Hundreds of Global Mission Projects
Given Green Light
ore than 200 Global Mission projects got the go-ahead on August 17, keeping 2006 on track to become one of the largest years ever for projects and funding. Meeting at the Adventist Church world headquarters in Silver Spring, Maryland, the Adventist Mission Committee approved all 266 proposed projects, most of which are located in the East-Central Africa and Northern Asia-Pacific regions. Funding approved for the projects totaled more than US$1.7 million, pushing the 2006 project funding total to approximately $9.7 million.
|PREACHING & TEACHING: The Adventist Mission Committee recently approved 266 projects, most of which are located in the East-Central Africa and Northern Asia-Pacific regions. [Courtesy of Adventist Mission]
Most of the projects approved at the August 17 meeting are located in areas with little or no Adventist presence. In one region with 2.7 million people, the only Adventists are the two Global Mission pioneers who will start an outreach project. The types of projects vary, ranging from health-related outreach in rural areas to church planting efforts in major cities.
“Global Mission pioneers are an integral part of the Tell the World initiatives to plant 20,000 new churches in the next five years, and to give every person on earth a chance to accept the gospel by 2010,” says Homer Trecartin, planning director for Adventist Mission. “This immense challenge will take a significant increase in funding. We all need to be reaching out to those around us, be faithful in our tithes and regular mission offerings, and dig even deeper to help fund these [initiatives].”
Total projects now underway this year number 1,069, with many more yet to be formally proposed and approved. During the past nine years, Global Mission projects have averaged about 1,200 annually.
Since 1990, Global Mission, a special initiative of the Seventh-day Adventist Church, has undertaken more than 11,000 outreach projects in previously unentered areas of the world. Global Mission pioneers typically spend at least a year on these projects, establishing a congregation within their own culture. Thousands of these pioneers are currently active around the world.
For more information about Global Mission, go to www.global-mission.org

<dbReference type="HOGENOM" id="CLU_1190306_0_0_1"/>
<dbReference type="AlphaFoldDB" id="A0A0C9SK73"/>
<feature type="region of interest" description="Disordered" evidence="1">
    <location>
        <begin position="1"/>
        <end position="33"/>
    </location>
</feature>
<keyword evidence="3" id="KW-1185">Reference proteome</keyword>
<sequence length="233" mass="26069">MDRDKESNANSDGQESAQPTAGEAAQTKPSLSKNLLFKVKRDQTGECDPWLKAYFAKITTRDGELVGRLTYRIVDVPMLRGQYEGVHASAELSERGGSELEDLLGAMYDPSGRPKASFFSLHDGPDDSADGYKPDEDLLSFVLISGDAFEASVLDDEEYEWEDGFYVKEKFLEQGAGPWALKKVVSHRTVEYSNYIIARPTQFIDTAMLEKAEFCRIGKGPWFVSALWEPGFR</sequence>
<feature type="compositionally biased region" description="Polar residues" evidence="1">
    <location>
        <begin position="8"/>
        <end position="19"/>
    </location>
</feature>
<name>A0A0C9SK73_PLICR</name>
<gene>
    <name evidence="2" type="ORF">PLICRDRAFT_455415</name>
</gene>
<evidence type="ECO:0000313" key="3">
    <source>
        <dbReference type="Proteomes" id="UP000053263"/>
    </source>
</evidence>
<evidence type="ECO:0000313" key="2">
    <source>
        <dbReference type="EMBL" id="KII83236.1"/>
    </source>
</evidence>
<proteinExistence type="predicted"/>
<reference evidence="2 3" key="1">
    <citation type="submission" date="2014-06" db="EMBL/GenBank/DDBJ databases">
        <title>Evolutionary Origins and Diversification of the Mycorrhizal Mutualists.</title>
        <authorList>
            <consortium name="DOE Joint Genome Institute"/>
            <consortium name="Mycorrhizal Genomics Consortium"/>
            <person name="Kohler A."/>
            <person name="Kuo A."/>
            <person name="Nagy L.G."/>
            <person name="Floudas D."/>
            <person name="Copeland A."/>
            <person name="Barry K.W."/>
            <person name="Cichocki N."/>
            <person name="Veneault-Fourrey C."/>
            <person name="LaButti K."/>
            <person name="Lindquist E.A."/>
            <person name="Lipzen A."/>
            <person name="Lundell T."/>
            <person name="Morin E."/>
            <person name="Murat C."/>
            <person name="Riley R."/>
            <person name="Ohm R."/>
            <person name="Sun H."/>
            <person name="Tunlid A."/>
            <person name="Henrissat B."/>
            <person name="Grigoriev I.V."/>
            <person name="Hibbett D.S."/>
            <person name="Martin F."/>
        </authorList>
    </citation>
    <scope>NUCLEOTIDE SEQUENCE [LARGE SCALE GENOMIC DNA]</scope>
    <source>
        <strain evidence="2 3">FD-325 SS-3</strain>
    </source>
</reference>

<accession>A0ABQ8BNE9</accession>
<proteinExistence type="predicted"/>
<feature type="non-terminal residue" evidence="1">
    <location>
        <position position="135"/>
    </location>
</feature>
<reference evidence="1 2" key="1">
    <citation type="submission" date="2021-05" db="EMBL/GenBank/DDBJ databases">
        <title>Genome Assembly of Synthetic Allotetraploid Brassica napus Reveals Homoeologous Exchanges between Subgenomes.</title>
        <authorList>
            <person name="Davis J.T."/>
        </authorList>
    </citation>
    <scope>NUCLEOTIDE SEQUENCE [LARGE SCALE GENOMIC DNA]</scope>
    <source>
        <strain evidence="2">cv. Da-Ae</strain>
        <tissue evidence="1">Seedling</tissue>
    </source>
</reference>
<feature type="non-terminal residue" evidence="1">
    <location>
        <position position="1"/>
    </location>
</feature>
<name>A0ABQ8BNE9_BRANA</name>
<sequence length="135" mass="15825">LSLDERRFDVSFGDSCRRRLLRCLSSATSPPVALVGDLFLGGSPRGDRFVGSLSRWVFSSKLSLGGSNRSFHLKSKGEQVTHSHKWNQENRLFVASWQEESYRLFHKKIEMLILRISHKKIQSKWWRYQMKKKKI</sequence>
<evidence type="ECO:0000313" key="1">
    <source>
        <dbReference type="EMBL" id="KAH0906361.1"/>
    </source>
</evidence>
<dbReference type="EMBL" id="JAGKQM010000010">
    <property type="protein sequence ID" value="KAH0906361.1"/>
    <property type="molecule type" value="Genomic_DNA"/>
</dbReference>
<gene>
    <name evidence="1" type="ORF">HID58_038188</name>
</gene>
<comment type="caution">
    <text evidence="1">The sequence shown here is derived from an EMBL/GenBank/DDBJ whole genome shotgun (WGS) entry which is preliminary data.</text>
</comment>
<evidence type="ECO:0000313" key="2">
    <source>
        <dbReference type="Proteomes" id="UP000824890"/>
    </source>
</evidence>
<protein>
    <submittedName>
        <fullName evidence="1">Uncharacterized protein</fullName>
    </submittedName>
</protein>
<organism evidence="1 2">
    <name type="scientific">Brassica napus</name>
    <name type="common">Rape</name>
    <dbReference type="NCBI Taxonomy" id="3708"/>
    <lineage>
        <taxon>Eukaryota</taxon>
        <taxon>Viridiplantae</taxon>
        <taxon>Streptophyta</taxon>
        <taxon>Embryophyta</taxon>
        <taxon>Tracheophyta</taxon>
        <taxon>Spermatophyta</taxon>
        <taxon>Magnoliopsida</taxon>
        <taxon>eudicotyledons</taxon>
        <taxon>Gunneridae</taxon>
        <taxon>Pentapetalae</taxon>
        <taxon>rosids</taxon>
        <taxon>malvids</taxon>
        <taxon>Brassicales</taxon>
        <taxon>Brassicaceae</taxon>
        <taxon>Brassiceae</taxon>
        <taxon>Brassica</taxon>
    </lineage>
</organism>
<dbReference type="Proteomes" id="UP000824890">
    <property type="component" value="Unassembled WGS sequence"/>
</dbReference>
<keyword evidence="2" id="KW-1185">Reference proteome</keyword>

--Steve Hamstra, summer intern for Adventist Mission.
Reaching Hearts for Kids Delivers Global Impact
AS TOLD BY NORMA NASHED, director of Reaching Hearts for Kids
The idea of caring for needy children started brewing in the mind of Norma Nashed about seven years ago while working for the General Conference Youth Department in Silver Spring, Maryland. During the next few years, Nashed’s belief that God was calling her to a new direction of service eventually led her to her first mission field—an apartment complex right in her own community. Here she began visiting homes of children who, as Norma describes, were “going to bed hungry at night,” so she did what she could to help them both physically and spiritually.
Her work for children soon expanded to include the nearby communities of Takoma Park and Langley Park, where there is a large Hispanic population. She coordinated visits with translators from local Adventist churches to communicate with the people and assist them with their needs.
|HELPING THE CHILDREN: Reaching Hearts for Kids is currently helping more than 600 needy children in eight countries. [Courtesy of Reaching Hearts for Kids]
“The worst thing I learned is that children sometimes go to bed hungry right here in our own backyard,” said Nashed.
Nashed realized that more needed to be done, so eventually she organized and headed a community services ministry named Reaching Hearts for Kids (RHK), supported by Reaching Hearts International, an Adventist congregation in Spencerville, Maryland. November 2006 marks the fifth anniversary of the official beginning of RHK, now a global humanitarian outreach of Reaching Hearts International, which serves as a mission of the Allegheny East Conference and is a member of Adventist-laymen’s Services and Industries (ASI).
“Reaching Hearts for Kids reaches out to those in need, without regard to race, ethnicity, or religious background,” says Nashed. “As Ellen White writes in the book Welfare Ministry, ‘our neighbors are the whole human family,’ and we ought to aid others irrespective of their faith” (page 46).
Nashed adds, “So many children in the world today suffer from what the United Nations terms ‘silent tsunami’; namely, AIDS, poverty, disaster, forced child prostitution, child labor, and slavery. Nothing is more important to a displaced child than a stable environment. We try to give them hope, without which their futures will be too short and bleak.”
Norma works out of a small den in her Beltsville, Maryland, home, and for the first four years exhausted her own resources to volunteer full-time for the ministry. Now she relies on donations to fund most of the work, as well as part-time volunteers to assist her.